- Digital Signal Processing Tutorial
- DSP - Home
- DSP - Signals-Definition
- DSP - Basic CT Signals
- DSP - Basic DT Signals
- DSP - Classification of CT Signals
- DSP - Classification of DT Signals
- DSP - Miscellaneous Signals

- Operations on Signals
- Operations Signals - Shifting
- Operations Signals - Scaling
- Operations Signals - Reversal
- Operations Signals - Differentiation
- Operations Signals - Integration
- Operations Signals - Convolution

- Basic System Properties
- DSP - Static Systems
- DSP - Dynamic Systems
- DSP - Causal Systems
- DSP - Non-Causal Systems
- DSP - Anti-Causal Systems
- DSP - Linear Systems
- DSP - Non-Linear Systems
- DSP - Time-Invariant Systems
- DSP - Time-Variant Systems
- DSP - Stable Systems
- DSP - Unstable Systems
- DSP - Solved Examples

- Z-Transform
- Z-Transform - Introduction
- Z-Transform - Properties
- Z-Transform - Existence
- Z-Transform - Inverse
- Z-Transform - Solved Examples

- Discrete Fourier Transform
- DFT - Introduction
- DFT - Time Frequency Transform
- DTF - Circular Convolution
- DFT - Linear Filtering
- DFT - Sectional Convolution
- DFT - Discrete Cosine Transform
- DFT - Solved Examples

- Fast Fourier Transform
- DSP - Fast Fourier Transform
- DSP - In-Place Computation
- DSP - Computer Aided Design

- Digital Signal Processing Resources
- DSP - Quick Guide
- DSP - Useful Resources
- DSP - Discussion

Shifting means movement of the signal, either in time domain (around Y-axis) or in amplitude domain (around X-axis). Accordingly, we can classify the shifting into two categories named as Time shifting and Amplitude shifting, these are subsequently discussed below.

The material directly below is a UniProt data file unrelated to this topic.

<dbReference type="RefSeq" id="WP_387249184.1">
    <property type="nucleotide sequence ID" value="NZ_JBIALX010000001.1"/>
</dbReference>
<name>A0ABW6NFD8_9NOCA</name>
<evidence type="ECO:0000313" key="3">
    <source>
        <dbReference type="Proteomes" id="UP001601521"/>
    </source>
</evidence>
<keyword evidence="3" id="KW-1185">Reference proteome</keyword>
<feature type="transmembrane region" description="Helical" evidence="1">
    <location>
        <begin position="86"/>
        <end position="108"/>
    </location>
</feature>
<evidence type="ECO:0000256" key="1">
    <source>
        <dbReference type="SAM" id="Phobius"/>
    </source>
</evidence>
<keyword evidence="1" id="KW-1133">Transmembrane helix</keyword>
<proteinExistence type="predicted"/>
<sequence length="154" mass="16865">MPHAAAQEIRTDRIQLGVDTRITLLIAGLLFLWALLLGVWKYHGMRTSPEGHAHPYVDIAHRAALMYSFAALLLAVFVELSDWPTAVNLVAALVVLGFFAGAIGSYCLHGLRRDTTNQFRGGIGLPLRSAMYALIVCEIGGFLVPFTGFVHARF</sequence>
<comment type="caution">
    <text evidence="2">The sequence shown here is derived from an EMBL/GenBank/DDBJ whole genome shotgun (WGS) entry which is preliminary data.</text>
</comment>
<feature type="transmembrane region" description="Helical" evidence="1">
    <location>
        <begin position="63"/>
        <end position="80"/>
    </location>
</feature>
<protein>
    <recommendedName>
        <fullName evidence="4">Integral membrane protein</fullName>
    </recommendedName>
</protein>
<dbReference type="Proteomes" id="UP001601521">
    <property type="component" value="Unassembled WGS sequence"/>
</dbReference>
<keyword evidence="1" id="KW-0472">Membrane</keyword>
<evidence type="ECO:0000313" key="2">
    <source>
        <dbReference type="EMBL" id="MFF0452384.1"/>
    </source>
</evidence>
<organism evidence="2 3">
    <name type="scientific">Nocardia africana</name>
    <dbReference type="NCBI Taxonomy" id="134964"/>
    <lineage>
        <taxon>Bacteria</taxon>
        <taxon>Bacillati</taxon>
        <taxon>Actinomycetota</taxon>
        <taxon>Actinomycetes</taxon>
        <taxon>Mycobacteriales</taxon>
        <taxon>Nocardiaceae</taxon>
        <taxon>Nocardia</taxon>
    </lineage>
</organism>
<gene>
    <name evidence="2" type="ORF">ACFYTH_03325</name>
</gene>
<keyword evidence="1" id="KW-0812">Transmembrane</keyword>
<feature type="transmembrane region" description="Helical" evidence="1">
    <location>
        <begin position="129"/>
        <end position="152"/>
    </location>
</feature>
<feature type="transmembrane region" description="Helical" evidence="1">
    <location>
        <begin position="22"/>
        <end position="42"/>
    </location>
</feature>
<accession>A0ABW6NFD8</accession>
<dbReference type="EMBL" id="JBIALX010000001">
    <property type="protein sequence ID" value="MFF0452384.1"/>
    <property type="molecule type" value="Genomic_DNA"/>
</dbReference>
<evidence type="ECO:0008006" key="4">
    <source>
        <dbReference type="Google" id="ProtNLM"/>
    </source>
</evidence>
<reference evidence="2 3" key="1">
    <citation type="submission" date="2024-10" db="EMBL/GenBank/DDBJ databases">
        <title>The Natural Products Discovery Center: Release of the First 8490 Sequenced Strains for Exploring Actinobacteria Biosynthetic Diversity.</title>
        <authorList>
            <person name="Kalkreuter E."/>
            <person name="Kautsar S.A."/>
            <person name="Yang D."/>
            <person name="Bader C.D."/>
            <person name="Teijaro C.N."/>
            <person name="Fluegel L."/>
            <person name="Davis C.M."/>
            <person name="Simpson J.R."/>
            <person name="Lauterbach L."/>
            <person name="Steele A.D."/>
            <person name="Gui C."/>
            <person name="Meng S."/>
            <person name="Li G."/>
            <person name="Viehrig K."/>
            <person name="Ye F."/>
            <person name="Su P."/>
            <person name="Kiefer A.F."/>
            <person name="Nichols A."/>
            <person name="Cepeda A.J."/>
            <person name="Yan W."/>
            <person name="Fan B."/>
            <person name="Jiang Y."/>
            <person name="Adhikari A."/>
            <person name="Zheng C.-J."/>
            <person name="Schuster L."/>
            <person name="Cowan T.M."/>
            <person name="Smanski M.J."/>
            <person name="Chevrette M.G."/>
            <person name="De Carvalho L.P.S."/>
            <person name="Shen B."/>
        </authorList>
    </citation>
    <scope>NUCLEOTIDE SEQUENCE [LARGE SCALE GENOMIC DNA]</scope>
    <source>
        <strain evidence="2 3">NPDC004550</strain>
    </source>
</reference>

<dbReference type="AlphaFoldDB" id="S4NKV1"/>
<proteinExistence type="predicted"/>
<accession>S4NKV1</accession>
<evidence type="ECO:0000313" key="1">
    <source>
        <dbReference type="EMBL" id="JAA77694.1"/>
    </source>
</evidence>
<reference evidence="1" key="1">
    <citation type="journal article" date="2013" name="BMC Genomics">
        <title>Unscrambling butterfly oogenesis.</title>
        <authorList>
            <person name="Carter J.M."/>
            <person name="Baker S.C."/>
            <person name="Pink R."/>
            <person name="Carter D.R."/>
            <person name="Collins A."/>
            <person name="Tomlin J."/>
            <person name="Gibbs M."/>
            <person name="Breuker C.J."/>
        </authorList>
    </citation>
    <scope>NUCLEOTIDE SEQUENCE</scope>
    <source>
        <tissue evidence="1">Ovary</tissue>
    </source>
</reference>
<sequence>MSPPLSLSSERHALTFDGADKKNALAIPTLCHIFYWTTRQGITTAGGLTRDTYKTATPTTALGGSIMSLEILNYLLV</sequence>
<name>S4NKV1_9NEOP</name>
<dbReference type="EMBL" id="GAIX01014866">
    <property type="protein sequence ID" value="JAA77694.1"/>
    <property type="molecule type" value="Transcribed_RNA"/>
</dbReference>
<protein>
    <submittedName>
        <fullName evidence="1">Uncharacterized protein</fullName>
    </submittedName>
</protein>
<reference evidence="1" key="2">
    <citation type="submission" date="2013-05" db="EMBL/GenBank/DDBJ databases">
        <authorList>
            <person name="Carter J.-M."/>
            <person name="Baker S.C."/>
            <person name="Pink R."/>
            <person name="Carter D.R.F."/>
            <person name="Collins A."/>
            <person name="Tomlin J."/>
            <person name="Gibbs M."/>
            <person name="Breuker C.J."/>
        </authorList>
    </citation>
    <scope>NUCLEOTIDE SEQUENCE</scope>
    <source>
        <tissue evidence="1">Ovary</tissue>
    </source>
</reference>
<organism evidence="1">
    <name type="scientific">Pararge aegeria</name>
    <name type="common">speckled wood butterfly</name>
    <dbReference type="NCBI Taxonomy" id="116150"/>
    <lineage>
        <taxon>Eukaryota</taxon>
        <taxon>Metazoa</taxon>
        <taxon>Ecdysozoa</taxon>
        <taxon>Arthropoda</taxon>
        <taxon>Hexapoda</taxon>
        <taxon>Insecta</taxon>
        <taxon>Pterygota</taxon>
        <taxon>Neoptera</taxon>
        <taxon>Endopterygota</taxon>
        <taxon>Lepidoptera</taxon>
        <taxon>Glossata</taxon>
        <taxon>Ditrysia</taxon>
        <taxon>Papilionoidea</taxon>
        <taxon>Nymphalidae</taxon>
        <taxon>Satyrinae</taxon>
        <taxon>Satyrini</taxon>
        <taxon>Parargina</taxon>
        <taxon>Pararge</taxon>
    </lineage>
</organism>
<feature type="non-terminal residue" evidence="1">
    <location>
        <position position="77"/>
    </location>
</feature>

Time shifting means, shifting of signals in the time domain. Mathematically, it can be written as

$$x(t) \rightarrow y(t+k)$$This K value may be positive or it may be negative. According to the sign of k value, we have two types of shifting named as Right shifting and Left shifting.

When K is greater than zero, the shifting of the signal takes place towards "left" in the time domain. Therefore, this type of shifting is known as Left Shifting of the signal.

**Example**

When K is less than zero the shifting of signal takes place towards right in the time domain. Therefore, this type of shifting is known as Right shifting.

**Example**

The figure given below shows right shifting of a signal by 2.

Amplitude shifting means shifting of signal in the amplitude domain (around X-axis). Mathematically, it can be represented as −

$$x(t) \rightarrow x(t)+K$$This K value may be positive or negative. Accordingly, we have two types of amplitude shifting which are subsequently discussed below.

When K is greater than zero, the shifting of signal takes place towards up in the x-axis. Therefore, this type of shifting is known as upward shifting.

**Example**

Let us consider a signal x(t) which is given as;

$$x = \begin{cases}0, & t < 0\\1, & 0\leq t\leq 2\\ 0, & t>0\end{cases}$$Let we have taken K=+1 so new signal can be written as −

$y(t) \rightarrow x(t)+1$ So, y(t) can finally be written as;

$$x(t) = \begin{cases}1, & t < 0\\2, & 0\leq t\leq 2\\ 1, & t>0\end{cases}$$When K is less than zero shifting of signal takes place towards downward in the X- axis. Therefore, it is called downward shifting of the signal.

**Example**

Let us consider a signal x(t) which is given as;

$$x(t) = \begin{cases}0, & t < 0\\1, & 0\leq t\leq 2\\ 0, & t>0\end{cases}$$Let we have taken K = -1 so new signal can be written as;

$y(t)\rightarrow x(t)-1$ So, y(t) can finally be written as;

$$y(t) = \begin{cases}-1, & t < 0\\0, & 0\leq t\leq 2\\ -1, & t>0\end{cases}$$Advertisements